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CCN calls for ‘new deal’ on devolving powers to counties

County councils have today called for a “new deal” to reshape the government’s relationship with rural England and grant a greater devolution of powers to these areas.

Releasing its blueprint for the next five years called ‘A New Deal For Counties’, the County Councils Network (CCN) outlines the priorities for counties over the next few years and urges the government to work with them to address funding problems and match ambitions for more powers.

The organisation has also said that the government should start the process of devolution in England’s counties.

Previously, the CCN had criticised Whitehall for not giving counties a seat at the table over how issues like Brexit will affect local communities. It also stated that it is imperative that government commits to a fair funding review in the absence of business rates legislation.

In the document, the CCN has backed proposals by Localis to devolve by default a range of powers to ‘Strategic Authorities’ to deliver the benefits of devolution.

In other areas, the report also sets out ambitions to support the government’s housebuilding drive through a greater role for counties, as well as calling for a long-term solution to the social care crisis.

“Counties have the ambition, track record and appetite to do much more,” said CCN Chairman, Cllr Paul Carter. “We look forward to working with central government on a new, fair and constructive way forward.

“For this to become a reality we need government to work with Counties to deliver a ‘new deal’ for our areas that delivers fairness for our residents, but also trusts and empowers us.”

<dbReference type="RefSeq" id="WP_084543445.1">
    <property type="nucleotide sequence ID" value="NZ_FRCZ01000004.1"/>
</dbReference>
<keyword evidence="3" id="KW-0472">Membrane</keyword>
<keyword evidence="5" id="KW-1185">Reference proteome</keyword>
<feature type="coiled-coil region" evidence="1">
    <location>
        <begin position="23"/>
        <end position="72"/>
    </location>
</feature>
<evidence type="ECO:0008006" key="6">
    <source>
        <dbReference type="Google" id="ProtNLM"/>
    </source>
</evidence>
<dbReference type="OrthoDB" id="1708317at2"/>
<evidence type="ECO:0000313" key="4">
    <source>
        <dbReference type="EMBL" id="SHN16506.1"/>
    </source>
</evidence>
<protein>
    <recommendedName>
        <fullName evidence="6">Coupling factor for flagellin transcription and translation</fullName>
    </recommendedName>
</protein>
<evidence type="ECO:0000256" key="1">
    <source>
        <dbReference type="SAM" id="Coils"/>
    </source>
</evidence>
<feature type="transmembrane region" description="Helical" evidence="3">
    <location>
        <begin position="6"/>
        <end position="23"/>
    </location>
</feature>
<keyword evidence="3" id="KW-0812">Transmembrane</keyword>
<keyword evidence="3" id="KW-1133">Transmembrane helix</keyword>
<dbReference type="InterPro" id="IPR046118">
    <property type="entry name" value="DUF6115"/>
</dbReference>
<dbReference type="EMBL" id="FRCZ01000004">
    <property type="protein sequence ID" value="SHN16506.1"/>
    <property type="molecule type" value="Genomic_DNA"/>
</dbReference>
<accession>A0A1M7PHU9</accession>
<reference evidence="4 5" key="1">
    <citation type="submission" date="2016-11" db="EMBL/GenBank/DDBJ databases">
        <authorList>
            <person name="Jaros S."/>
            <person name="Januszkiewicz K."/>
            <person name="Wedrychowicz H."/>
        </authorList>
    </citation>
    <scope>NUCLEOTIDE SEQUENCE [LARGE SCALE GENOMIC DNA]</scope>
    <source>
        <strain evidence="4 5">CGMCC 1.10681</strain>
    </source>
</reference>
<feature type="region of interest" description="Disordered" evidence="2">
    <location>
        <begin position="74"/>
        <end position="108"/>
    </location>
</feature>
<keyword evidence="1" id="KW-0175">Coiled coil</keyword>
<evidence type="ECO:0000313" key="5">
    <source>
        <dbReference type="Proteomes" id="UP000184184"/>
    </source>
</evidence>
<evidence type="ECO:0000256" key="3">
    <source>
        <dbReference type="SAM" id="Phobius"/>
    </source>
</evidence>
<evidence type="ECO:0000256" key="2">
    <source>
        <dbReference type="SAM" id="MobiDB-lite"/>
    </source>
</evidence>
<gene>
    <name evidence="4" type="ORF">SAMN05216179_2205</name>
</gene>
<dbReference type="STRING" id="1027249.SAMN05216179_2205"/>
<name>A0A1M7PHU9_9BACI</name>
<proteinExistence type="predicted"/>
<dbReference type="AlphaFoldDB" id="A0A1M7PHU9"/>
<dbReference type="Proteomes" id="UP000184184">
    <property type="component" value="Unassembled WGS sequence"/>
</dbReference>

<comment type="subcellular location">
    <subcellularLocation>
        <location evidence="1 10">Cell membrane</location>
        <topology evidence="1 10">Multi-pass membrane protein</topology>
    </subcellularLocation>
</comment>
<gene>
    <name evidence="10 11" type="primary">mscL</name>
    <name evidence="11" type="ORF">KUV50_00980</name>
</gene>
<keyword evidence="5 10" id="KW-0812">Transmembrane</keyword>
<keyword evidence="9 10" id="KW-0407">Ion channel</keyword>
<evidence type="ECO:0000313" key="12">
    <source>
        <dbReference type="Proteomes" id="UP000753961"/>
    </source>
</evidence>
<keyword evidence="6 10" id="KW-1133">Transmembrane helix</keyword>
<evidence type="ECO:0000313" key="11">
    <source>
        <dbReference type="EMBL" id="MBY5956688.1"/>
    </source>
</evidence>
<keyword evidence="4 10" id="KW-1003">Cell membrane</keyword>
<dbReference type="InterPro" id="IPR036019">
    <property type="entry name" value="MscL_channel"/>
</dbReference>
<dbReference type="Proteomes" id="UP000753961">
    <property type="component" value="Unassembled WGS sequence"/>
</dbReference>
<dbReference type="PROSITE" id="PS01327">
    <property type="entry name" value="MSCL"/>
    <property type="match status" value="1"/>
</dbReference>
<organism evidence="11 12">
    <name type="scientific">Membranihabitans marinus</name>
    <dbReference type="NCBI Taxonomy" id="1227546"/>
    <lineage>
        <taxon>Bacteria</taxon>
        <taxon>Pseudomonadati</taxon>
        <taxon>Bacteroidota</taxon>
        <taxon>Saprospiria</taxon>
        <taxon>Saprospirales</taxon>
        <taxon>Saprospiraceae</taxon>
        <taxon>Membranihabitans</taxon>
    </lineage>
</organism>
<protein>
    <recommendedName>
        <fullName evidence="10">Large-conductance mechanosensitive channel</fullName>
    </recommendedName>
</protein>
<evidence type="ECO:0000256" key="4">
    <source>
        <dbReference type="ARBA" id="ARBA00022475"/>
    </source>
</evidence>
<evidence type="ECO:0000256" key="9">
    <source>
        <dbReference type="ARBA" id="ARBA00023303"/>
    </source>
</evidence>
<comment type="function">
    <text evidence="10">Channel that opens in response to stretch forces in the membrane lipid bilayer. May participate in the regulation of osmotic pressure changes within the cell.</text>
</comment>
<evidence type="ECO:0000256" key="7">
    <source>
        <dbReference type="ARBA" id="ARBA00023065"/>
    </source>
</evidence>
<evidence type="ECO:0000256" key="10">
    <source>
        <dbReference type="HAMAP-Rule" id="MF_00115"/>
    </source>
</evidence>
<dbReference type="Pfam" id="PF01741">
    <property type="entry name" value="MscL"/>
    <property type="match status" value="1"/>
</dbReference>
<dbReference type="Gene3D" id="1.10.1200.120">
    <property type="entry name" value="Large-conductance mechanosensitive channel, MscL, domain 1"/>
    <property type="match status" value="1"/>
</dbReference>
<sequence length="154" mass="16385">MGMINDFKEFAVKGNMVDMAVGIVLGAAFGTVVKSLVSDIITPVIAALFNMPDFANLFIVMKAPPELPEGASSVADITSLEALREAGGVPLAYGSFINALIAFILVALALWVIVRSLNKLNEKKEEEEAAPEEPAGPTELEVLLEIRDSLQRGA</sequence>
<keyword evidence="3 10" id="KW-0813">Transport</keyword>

Cllr Carter also said that high-quality frontline services cannot be delivered when counties are the lowest funded authorities in England.

“If new deals are being agreed in other parts of the United Kingdom, then so should the areas that form the backbone of England’s society and economy,” he added.

“If devolution can be achieved in our great cities, Scotland, Northern Ireland and Wales, it can work for the great counties of England.  The potential of our economies and the desire of our 26 million residents for local decision making cannot be overlooked.”

His colleague, CCN director, Simon Edwards added that the organisation wants to “work constructively with this government and influence officials across Whitehall and the wider sector; presenting evidence-based solutions at a time of uncertainty in Westminster”.

Edwards said the CCN would continue standing up for its members in ensuring that this administration’s promises are enacted, especially the fairer funding review.

“At the same time, government can only deliver a successful Industrial Strategy if it places more of an emphasis on county economies and we work towards ambitious and appropriate devolution settlements for their areas,” he explained.

“Importantly, this document highlights the priorities for CCN over the coming period and our objective to work closely with our national partners, including the LGA, to achieve the ambitions of our member councils.”

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